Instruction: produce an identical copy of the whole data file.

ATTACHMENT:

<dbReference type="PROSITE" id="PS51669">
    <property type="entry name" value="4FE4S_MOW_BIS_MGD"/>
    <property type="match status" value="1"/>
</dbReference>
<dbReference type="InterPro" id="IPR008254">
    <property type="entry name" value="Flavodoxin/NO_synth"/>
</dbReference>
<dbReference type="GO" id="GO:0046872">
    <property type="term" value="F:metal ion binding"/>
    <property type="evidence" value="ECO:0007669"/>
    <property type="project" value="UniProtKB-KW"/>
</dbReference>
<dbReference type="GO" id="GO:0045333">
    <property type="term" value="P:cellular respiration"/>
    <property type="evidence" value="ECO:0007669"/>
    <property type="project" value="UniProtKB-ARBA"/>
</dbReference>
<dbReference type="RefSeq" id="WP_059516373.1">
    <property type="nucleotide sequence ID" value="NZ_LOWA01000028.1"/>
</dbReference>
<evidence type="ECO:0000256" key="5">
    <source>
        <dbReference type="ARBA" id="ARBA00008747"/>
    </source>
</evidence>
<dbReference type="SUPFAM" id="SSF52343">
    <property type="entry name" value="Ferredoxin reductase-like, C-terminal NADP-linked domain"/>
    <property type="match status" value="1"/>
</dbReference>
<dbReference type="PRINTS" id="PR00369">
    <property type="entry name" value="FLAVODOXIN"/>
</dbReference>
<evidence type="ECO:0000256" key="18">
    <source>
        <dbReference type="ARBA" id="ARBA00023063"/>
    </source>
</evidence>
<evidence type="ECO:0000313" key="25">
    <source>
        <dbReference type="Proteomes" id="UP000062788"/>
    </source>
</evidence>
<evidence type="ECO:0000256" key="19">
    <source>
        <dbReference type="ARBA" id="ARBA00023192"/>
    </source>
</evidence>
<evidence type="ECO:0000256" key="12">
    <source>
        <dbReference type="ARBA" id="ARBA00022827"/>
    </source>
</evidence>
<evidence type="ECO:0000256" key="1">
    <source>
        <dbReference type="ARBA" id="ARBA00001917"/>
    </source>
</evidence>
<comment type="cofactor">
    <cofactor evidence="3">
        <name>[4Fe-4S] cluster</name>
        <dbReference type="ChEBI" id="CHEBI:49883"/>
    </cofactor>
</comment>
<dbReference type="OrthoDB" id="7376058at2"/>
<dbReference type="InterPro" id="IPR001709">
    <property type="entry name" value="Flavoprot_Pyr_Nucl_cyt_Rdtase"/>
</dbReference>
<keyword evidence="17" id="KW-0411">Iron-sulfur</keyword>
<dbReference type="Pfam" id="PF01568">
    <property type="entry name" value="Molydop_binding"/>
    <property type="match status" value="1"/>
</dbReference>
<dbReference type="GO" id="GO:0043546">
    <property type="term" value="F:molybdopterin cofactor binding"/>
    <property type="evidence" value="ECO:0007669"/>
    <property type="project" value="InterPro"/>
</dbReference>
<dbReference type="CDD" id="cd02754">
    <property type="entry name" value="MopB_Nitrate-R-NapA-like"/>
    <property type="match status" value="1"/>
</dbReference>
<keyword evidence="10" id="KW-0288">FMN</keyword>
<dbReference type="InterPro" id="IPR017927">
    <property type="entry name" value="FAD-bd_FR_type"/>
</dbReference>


<dbReference type="PROSITE" id="PS51669">
    <property type="entry name" value="4FE4S_MOW_BIS_MGD"/>
    <property type="match status" value="1"/>
</dbReference>
<dbReference type="InterPro" id="IPR008254">
    <property type="entry name" value="Flavodoxin/NO_synth"/>
</dbReference>
<dbReference type="GO" id="GO:0046872">
    <property type="term" value="F:metal ion binding"/>
    <property type="evidence" value="ECO:0007669"/>
    <property type="project" value="UniProtKB-KW"/>
</dbReference>
<dbReference type="GO" id="GO:0045333">
    <property type="term" value="P:cellular respiration"/>
    <property type="evidence" value="ECO:0007669"/>
    <property type="project" value="UniProtKB-ARBA"/>
</dbReference>
<dbReference type="RefSeq" id="WP_059516373.1">
    <property type="nucleotide sequence ID" value="NZ_LOWA01000028.1"/>
</dbReference>
<evidence type="ECO:0000256" key="5">
    <source>
        <dbReference type="ARBA" id="ARBA00008747"/>
    </source>
</evidence>
<dbReference type="SUPFAM" id="SSF52343">
    <property type="entry name" value="Ferredoxin reductase-like, C-terminal NADP-linked domain"/>
    <property type="match status" value="1"/>
</dbReference>
<dbReference type="PRINTS" id="PR00369">
    <property type="entry name" value="FLAVODOXIN"/>
</dbReference>
<evidence type="ECO:0000256" key="18">
    <source>
        <dbReference type="ARBA" id="ARBA00023063"/>
    </source>
</evidence>
<evidence type="ECO:0000313" key="25">
    <source>
        <dbReference type="Proteomes" id="UP000062788"/>
    </source>
</evidence>
<evidence type="ECO:0000256" key="19">
    <source>
        <dbReference type="ARBA" id="ARBA00023192"/>
    </source>
</evidence>
<evidence type="ECO:0000256" key="12">
    <source>
        <dbReference type="ARBA" id="ARBA00022827"/>
    </source>
</evidence>
<evidence type="ECO:0000256" key="1">
    <source>
        <dbReference type="ARBA" id="ARBA00001917"/>
    </source>
</evidence>
<comment type="cofactor">
    <cofactor evidence="3">
        <name>[4Fe-4S] cluster</name>
        <dbReference type="ChEBI" id="CHEBI:49883"/>
    </cofactor>
</comment>
<dbReference type="OrthoDB" id="7376058at2"/>
<dbReference type="InterPro" id="IPR001709">
    <property type="entry name" value="Flavoprot_Pyr_Nucl_cyt_Rdtase"/>
</dbReference>
<keyword evidence="17" id="KW-0411">Iron-sulfur</keyword>
<dbReference type="Pfam" id="PF01568">
    <property type="entry name" value="Molydop_binding"/>
    <property type="match status" value="1"/>
</dbReference>
<dbReference type="GO" id="GO:0043546">
    <property type="term" value="F:molybdopterin cofactor binding"/>
    <property type="evidence" value="ECO:0007669"/>
    <property type="project" value="InterPro"/>
</dbReference>
<dbReference type="CDD" id="cd02754">
    <property type="entry name" value="MopB_Nitrate-R-NapA-like"/>
    <property type="match status" value="1"/>
</dbReference>
<keyword evidence="10" id="KW-0288">FMN</keyword>
<dbReference type="InterPro" id="IPR017927">
    <property type="entry name" value="FAD-bd_FR_type"/>
</dbReference>